That is completely incorrect. You are overthinking it. Dynamic belaying is not as much of a precision art as you believe it is. Close is good enough. You dont need to time things to the millisecond.
That is, by a dynamic belay jump, you might be able to reduce the energy of the climber's fall by perhaps 1% or so .
Allow me to show you what actually happens when you give a dynamic belay and when you dont. I tested this at my local crag using standard belaying techniques found in use by any experienced sport climber.
patto wrote:I completely agree with this.
And I believe there has been other good research to support this. Dynamic belaying was found produce only very minor reductions in peak load.
I've done some experiments to support this. The maximum effect of a dynamic belay is the instant the belayer's feet leave the ground. The fastest time I recorded was 800 millisecs from the instant a climber yells or is seen to fall, to the belayer's feet leaving the ground in an active hop. 200 ms later, the belayer is headed for the ground again (unless he is yanked upwards of course). Another 200 ms and the belayer is adding to the impact on the climber.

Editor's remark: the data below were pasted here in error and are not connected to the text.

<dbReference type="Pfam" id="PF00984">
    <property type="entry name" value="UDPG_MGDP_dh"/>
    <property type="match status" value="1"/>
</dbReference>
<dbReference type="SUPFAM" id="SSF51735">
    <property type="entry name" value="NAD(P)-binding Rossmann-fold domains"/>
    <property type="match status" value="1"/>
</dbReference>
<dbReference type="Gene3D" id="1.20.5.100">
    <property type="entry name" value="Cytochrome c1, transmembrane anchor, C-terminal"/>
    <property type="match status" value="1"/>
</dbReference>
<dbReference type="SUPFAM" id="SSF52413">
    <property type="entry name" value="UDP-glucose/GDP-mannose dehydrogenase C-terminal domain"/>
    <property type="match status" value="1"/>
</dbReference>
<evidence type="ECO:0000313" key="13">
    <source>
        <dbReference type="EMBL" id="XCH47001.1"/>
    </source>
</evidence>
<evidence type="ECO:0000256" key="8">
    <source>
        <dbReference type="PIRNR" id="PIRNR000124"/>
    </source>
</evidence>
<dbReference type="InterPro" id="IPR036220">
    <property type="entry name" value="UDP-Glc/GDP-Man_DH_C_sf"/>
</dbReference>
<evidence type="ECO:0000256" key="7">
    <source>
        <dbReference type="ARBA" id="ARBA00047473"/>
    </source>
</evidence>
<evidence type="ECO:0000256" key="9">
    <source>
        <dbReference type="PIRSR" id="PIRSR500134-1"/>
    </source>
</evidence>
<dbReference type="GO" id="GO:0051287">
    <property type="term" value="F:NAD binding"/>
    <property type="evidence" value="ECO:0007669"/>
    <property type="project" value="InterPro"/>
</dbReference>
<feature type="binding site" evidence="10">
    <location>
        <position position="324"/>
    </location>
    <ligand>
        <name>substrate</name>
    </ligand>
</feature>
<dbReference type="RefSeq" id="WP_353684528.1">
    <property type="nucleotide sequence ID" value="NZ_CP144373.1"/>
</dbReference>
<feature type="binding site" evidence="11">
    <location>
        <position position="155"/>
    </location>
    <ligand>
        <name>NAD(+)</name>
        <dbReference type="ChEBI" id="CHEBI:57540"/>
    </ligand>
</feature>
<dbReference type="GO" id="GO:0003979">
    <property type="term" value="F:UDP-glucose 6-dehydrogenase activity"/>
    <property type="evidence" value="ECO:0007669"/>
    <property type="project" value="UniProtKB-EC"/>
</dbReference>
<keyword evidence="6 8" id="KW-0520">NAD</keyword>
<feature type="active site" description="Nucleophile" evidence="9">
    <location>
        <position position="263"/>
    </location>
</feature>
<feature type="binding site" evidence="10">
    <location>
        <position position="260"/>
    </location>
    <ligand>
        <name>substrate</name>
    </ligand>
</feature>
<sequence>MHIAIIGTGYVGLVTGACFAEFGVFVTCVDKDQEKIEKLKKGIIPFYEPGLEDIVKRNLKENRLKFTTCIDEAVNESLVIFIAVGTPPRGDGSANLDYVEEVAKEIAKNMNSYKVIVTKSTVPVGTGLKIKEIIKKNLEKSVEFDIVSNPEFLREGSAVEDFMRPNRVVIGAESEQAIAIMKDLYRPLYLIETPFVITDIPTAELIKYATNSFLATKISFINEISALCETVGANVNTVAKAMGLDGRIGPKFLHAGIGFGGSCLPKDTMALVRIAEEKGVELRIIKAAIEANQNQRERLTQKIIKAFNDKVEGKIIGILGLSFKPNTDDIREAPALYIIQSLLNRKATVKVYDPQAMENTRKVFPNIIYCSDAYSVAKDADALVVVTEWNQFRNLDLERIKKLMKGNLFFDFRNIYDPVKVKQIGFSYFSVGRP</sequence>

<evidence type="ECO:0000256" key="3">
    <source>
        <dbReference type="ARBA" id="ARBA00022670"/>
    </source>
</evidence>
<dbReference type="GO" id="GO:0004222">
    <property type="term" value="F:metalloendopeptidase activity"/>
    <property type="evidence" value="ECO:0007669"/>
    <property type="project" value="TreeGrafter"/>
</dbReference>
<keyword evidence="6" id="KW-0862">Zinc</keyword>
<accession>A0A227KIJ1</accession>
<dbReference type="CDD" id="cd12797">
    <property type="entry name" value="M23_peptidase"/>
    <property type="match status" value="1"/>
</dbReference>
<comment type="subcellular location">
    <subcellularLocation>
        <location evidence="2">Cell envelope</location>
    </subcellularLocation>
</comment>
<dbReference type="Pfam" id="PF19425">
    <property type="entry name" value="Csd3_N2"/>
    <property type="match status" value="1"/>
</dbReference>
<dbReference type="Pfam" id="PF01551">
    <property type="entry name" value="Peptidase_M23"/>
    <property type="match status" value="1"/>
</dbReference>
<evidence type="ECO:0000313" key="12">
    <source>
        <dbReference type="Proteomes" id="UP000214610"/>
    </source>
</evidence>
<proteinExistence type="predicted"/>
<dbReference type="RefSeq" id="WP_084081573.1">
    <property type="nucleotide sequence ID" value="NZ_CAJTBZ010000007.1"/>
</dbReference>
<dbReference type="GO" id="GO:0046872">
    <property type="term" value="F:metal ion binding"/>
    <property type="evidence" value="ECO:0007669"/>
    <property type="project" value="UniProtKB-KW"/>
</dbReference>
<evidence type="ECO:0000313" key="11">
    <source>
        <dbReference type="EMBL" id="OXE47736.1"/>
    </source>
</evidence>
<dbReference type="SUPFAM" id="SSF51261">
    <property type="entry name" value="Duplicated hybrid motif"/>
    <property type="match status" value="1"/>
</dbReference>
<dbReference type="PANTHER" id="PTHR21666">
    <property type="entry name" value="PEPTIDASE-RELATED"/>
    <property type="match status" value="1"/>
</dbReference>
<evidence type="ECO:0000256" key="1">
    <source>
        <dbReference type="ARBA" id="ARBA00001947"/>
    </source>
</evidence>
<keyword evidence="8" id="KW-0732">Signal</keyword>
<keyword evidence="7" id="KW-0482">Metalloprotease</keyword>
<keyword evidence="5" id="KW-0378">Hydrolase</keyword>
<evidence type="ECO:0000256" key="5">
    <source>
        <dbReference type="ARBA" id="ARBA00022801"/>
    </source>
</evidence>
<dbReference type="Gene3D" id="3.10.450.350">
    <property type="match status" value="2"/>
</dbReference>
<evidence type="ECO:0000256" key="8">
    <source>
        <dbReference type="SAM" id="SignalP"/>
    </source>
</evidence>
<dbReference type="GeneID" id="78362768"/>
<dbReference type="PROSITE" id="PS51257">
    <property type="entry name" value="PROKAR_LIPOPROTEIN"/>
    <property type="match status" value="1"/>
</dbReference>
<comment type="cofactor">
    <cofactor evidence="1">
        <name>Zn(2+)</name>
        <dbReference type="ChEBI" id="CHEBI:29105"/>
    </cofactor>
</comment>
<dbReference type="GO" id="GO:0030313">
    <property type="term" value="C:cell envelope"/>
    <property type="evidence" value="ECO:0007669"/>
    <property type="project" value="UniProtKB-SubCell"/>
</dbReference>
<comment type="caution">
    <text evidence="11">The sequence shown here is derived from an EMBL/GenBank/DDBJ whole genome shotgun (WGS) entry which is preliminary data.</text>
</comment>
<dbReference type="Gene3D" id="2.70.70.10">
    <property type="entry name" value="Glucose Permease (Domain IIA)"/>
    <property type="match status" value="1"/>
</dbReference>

A "typical" free fall of 20 feet takes 1200 ms. In the next 200 ms, the climber falls another 8 feet. For a dynamic belay to work, the belayer has 400ms to calculate the amount of slack, how far the climber will fall and hence exactly when to jump.
To put things into perspective, "the blink of an eye" is 300 to 400 milliseconds. That is, the belayer must literally do the above calculations in the blink of an eye. If he's a blink of an eye out, he adds to the impact on the climber.
In summary, dynamic belaying is a myth. It might make you feel good in that you fool yourself into thinking you are helping but it's useless.